Verified Voting’s executive director, Marian Schneider, a former voting-rights lawyer who served as the Pennsylvania deputy secretary for elections and administration during the 2016 presidential election, issued a written statement saying, “Verified Voting will always be grateful for the years of service Philip Stark and Richard DeMillo gave to this organization and continue to give to these important issues, including Philip’s critical contributions on risk-limiting audits. With a serious issue like election security comes many passionate voices and differences of opinions. We welcome a robust debate and look forward to being in it for years to come.”
A Verified Voter advisory board member, Ion V. Sancho, J.D., who retired in December 2016 after spending 28 years as the supervisor of elections in Leon County, Florida, home of the state capitol, Tallahassee — and who led Florida’s detailed recount of ballots in Miami-Dade County in the 2000 presidential election recount — said he, too, wonders whether Verified Voting “has become part of the institutions that at one time, [Verified Voting] sought to reform.”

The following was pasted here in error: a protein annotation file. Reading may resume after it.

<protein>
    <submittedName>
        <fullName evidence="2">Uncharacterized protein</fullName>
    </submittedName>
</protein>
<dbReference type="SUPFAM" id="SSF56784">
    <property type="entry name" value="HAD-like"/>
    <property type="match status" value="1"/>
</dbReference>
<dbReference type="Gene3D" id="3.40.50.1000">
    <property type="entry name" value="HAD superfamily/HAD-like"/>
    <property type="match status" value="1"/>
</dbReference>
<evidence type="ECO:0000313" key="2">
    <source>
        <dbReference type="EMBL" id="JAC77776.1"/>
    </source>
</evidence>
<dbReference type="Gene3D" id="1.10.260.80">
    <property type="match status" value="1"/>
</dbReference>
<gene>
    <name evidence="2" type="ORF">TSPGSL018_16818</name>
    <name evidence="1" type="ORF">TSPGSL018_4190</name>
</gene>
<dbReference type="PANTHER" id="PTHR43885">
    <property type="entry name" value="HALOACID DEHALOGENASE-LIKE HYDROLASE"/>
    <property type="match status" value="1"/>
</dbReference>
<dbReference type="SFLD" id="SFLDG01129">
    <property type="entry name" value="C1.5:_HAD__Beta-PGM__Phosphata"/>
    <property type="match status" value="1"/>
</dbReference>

“Ballot marking devices should be looked at as suspect; they don’t read text and can make the process completely insecure,” said Sancho, who became internationally known as “the voters’ advocate” and was featured in an HBO documentary. “They should not be used.”
– Ion V. Sancho, J.D., retired supervisor of elections, Leon County, Florida
“And I see a lot of problems with counties buying unnecessary, costly equipment that will lead to long lines at the polls this November,” Sancho said in a telephone interview.
Sancho, who at one point in his career was blacklisted by the country’s major election-machine manufacturers because he exposed their security flaws, supports independent election commissions, rather than politically appointed ones; scanning ballots twice, once through traditional means and another using a high-speed, proprietary scanner; and widespread implementation of a reliable, scientifically valid recount to make sure the voting machines operated correctly.
“I believe Verified Voting has given cover for election officials to basically make bad decisions at the behest of their [election machine] vendors,” Sancho said. “And if election officials are not properly auditing the ballots, they are a national security threat.”
“Update on Efforts to Ensure Accurate, Verifiable Elections” was written by Sandra Guy, SWE Contributor. This article appears in the Winter 2020 issue of SWE Magazine.